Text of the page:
5 Reasons to Use Project Portfolio Management in a Crisis
As organizations navigate the ‘new normal’ during a global pandemic, the value of portfolio project management (PPM) becomes more apparent. During a crisis, uncertainty makes it difficult to determine how to proceed. Fortunately, PPM is already designed for unique situations, and it provides the toolset for defining goals, assessing situations and clearly communicating responsibilities.
Following robust PPM processes can reduce the risk of poor decision-making in a crisis, because the considerations for what is required to achieve project goals are already in place. Here are five fundamental reasons to use PPM during a crisis:
1. Well-executed PPM facilitates effective decision-making and communication.
Project management tools are designed to consider all possibilities, test assumptions and drive toward decision-making. Foundational PPM allows you and your team to determine scope, consider the risks, develop schedules, consider dependencies and estimate resources, all of which facilitate and empower more effective decision-making and communication.
2. PPM provides the infrastructure for crisis management.
Once PPM is in place, then you already have the visibility to assess how to respond when a crisis occurs. You can use the tools you have to consider a range of critical questions, such as: What happens if we push out the timeline? If we need to shift resources away from this effort, how much longer will it take to complete? And in light of new circumstances, is it still necessary to complete this project?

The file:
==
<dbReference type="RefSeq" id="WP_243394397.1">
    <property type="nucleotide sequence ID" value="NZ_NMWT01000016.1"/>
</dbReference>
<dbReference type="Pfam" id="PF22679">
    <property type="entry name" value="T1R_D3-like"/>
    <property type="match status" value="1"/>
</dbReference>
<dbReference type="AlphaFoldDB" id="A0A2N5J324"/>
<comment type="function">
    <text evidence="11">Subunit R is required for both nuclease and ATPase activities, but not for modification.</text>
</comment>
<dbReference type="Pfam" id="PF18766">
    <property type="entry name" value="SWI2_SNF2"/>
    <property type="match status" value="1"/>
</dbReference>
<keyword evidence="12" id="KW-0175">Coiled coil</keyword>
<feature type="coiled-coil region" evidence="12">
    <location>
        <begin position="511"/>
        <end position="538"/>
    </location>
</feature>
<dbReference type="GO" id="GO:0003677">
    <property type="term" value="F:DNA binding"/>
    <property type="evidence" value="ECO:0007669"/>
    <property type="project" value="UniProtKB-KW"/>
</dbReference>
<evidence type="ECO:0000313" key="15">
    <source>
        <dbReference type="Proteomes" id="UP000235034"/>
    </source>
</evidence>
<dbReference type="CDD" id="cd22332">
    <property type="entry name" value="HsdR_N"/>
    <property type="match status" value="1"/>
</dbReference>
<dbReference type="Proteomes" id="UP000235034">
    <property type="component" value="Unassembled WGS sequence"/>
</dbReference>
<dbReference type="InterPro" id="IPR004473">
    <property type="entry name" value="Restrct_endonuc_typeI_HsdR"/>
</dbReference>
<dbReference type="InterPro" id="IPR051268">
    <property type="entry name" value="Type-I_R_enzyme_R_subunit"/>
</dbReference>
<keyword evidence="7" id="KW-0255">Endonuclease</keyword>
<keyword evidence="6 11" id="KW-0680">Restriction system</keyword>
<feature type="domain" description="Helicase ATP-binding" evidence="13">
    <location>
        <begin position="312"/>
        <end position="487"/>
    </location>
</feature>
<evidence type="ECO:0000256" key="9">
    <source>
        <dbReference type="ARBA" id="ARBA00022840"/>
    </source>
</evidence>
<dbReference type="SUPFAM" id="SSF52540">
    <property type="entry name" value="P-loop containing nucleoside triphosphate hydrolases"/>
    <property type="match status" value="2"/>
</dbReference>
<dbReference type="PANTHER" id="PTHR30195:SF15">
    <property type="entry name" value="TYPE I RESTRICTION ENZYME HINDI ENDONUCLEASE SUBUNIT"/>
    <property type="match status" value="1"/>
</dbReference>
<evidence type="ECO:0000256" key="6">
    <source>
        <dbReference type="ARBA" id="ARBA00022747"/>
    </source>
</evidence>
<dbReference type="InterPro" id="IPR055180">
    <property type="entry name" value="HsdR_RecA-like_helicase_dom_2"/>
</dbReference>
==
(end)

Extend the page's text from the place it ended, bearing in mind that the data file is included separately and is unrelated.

3. Project management maturity means that your team has the skills, knowledge and ability to react quickly, as well as the discipline to move forward effectively.
A team of skilled project managers can be an excellent resource during uncertain times; they are trained to consider varying possibilities, manage through influence and communicate effectively. As a portfolio manager, you can rely on your project managers to provide you the information needed to make sound decisions.
4. StrongPPM focuses people on the work at hand and can help to mitigate feelings of anxiety and fear.
As with all crisis situations, the COVID-19 pandemic brings with it fear and uncertainty. We worry about our health and our loved ones, and the potential loss of income. When work has to be accomplished in a crisis environment, having a plan in place, discussing tangible objectives and managing around schedules or checklists can foster a sense of control, which helps to manage anxieties and emotions.
5. Good PPM invites flexibility.
Good project management is all about executing tasks and understanding that there must be ‘flexibility within boundaries’–if you are too rigid, you risk resistance and obsolesce; if there is no structure in place, you risk disorganization and lack of direction. PPM tools, methods and processes provide the structure for flexibility and necessary adjustments to meet the unique needs of the situation.
At its core, the discipline of project management is designed to facilitate the effective execution of tasks toward a desired outcome. Successful project management also requires the interpersonal skills to manage people effectively, which is especially important during a crisis. By having established processes and tools in place, PPM leaders can better support others with empathy, patience and understanding as they navigate difficult challenges together.